Still heavily involved with coal, the energy company has caught the brunt of activists and market changes. But its CEO has fought back, making the case for nonrenewable energy sources.
The hobbled RWE, Germany's second-largest energy company, had to answer to the anger of protesters and stockholders alike during its annual general meeting on Wednesday.
Environmental activists from Greenpeace and Fossil Free stormed the stage at the start of the meeting. "Your time is over," they chanted, in response to the company's continued generation of coal power.
"I don't have a problem with such protests," said RWE chief executive Peter Terium once police and security officers removed the demonstrators. "I also have children who are of an age when they are interested in protesting."
But the company's economic concerns will be much harder to brush off.
"We are in a difficult financial situation," Terium told shareholders. Conventional energy companies are suffering under plummeting electricity prices and growing competition from subsidized renewable energy sources. RWE lost $193 million (170 million euros) last year alone.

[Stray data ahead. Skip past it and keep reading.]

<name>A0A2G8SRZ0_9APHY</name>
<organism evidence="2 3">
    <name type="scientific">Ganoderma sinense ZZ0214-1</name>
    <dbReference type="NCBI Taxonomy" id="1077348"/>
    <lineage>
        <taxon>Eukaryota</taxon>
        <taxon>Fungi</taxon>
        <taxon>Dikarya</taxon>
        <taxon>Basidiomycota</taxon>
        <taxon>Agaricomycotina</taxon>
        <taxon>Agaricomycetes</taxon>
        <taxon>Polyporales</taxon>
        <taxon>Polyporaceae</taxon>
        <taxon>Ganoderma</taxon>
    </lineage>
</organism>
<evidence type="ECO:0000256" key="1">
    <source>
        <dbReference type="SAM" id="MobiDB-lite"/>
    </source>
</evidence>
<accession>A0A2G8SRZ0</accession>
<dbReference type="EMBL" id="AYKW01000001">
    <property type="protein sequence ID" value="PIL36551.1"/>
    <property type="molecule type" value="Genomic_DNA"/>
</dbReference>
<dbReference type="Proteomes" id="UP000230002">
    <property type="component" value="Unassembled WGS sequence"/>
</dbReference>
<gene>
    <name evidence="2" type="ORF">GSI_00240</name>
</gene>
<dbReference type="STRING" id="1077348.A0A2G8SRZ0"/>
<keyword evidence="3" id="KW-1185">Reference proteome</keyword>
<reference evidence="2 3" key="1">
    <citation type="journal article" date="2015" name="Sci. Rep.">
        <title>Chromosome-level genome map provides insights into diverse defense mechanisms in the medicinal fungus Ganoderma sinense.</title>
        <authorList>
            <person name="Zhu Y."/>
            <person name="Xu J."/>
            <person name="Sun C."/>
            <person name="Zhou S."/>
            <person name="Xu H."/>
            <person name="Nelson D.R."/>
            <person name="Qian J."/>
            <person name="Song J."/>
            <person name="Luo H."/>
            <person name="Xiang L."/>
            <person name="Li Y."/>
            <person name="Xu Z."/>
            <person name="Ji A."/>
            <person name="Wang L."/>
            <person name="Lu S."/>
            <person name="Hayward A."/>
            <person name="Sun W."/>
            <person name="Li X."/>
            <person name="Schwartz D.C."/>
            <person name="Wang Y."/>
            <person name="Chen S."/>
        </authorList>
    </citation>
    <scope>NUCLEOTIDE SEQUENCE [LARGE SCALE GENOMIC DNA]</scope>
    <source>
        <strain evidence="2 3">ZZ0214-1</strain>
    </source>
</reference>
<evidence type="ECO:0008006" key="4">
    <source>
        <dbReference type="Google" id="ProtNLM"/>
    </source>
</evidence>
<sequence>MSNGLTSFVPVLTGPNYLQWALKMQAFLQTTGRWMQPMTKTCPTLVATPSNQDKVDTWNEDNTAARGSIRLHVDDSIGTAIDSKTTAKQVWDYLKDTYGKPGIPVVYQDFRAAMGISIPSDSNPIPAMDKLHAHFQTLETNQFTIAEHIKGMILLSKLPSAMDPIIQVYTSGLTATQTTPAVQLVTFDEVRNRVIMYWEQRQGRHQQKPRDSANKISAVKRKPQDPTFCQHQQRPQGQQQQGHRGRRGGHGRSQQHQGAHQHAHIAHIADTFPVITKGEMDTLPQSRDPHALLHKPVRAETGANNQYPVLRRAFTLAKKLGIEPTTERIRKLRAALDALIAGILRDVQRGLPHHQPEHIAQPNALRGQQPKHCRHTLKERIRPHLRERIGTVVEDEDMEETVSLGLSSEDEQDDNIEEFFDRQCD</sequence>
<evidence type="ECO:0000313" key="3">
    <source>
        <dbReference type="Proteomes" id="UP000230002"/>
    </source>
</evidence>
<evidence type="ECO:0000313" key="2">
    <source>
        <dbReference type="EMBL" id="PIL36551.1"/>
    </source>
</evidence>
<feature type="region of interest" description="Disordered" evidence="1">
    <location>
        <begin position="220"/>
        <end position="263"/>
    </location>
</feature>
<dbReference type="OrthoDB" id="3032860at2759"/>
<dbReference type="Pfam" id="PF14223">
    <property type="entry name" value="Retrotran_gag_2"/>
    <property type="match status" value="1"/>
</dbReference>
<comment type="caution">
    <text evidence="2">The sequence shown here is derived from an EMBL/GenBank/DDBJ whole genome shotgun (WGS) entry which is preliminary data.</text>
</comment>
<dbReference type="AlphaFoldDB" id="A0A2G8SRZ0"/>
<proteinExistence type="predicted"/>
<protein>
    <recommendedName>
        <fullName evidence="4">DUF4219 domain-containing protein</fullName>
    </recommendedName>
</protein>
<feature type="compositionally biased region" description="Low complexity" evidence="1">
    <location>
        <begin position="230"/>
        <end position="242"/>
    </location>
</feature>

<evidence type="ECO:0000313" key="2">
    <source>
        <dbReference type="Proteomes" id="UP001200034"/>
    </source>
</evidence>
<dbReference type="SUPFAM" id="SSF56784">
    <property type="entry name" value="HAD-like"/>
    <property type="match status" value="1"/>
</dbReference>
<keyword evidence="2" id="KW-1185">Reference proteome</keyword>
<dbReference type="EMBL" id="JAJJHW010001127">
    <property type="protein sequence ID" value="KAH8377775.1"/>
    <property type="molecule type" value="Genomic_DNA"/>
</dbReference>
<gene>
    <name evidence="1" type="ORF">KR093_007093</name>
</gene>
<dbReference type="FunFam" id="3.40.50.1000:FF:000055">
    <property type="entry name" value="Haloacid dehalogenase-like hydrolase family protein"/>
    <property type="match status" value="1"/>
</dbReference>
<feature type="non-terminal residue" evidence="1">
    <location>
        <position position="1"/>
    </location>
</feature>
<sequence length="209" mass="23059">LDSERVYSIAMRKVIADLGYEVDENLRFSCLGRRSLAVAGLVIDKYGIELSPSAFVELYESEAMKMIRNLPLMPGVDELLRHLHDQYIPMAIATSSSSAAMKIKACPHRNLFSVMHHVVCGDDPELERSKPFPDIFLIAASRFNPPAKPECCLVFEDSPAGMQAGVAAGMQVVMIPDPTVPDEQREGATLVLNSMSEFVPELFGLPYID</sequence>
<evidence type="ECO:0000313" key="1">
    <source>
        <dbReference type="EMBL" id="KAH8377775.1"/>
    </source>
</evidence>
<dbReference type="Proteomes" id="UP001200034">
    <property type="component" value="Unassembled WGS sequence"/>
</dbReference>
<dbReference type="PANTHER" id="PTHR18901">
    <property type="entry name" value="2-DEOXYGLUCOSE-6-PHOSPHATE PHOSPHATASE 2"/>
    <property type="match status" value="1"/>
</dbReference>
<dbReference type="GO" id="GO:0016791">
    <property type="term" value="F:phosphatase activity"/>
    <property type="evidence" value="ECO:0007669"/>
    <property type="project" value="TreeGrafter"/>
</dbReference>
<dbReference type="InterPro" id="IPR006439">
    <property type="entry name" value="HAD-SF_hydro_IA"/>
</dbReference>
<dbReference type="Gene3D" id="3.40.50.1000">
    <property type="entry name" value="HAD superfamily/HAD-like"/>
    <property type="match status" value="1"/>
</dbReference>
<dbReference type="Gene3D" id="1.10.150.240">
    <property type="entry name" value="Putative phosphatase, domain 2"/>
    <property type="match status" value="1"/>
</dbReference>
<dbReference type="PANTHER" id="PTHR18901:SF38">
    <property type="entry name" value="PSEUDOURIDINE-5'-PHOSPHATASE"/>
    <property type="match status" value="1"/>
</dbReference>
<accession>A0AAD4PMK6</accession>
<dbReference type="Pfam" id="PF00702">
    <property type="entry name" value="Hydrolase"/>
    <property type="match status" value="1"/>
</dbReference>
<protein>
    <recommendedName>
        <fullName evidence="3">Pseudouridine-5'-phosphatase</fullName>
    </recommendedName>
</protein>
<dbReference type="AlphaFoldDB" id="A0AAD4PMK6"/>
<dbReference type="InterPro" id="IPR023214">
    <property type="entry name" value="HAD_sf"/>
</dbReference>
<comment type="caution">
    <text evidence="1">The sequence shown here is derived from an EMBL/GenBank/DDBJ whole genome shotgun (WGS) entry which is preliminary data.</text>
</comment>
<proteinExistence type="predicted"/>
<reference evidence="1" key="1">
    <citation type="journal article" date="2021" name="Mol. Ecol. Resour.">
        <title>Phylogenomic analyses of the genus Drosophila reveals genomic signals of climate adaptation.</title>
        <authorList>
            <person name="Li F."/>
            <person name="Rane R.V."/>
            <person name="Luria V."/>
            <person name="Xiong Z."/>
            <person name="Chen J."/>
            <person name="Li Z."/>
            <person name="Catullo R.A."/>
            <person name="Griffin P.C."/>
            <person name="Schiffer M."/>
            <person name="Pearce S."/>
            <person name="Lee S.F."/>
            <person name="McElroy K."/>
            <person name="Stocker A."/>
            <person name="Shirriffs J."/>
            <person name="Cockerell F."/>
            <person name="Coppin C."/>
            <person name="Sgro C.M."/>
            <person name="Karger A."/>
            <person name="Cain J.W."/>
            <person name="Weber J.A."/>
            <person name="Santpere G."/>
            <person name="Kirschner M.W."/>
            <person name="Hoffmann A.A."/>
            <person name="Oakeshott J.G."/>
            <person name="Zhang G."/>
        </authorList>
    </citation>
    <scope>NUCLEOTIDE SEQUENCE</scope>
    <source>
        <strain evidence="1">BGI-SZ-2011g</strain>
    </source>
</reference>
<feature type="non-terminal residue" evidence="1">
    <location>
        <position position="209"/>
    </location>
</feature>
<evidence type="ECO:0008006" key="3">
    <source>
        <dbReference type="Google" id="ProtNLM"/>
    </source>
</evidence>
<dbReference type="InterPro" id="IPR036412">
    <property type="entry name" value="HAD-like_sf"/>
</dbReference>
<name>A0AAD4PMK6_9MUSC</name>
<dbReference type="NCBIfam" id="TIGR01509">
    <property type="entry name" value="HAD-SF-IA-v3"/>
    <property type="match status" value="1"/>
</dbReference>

At the meeting, Terium confirmed reports that RWE wouldsuspend its 2015 dividend payments
to ordinary shareholders, assuring that it was necessary to get the company back on track and that board's decision was difficult but unanimous.
"Exceptional times require exceptional measures," he said.
Among those shareholders are largely cash-strapped local governments near RWE's base in the northwestern German city of Essen. Government representatives were expected to reluctantly accept the decision.
RWE is now scrambling to restructure more in line with the times. Last month, it announced its plan to cut 2,000 jobs over the next two years as it moves away from nuclear and coal power generation. And earlier this month, RWEsplit its operations
into renewable and conventional energy groups.
'A horror scenario'
But Terium too came to cause a stir, warning politicians that the turmoil facing conventional energy companies could have devastating effects.
"We can't afford further massive losses in our power station business in the long run," he said.
The German government committed itself in 2011 to the phase-out of nuclear power and further promotion of renewable energy sources, as part of its policy of Energiewende, or energy transformation.
He raised the prospect of a future without any conventional power generation to back up renewable energy of rather shallow, and sometimes variable capacity. "That's a horror scenario, and not just for the whole energy industry, but for Germany and for Europe as a whole," he said.
"We don't have much time," he added.
jtm/msh (AFP, dpa, Reuters)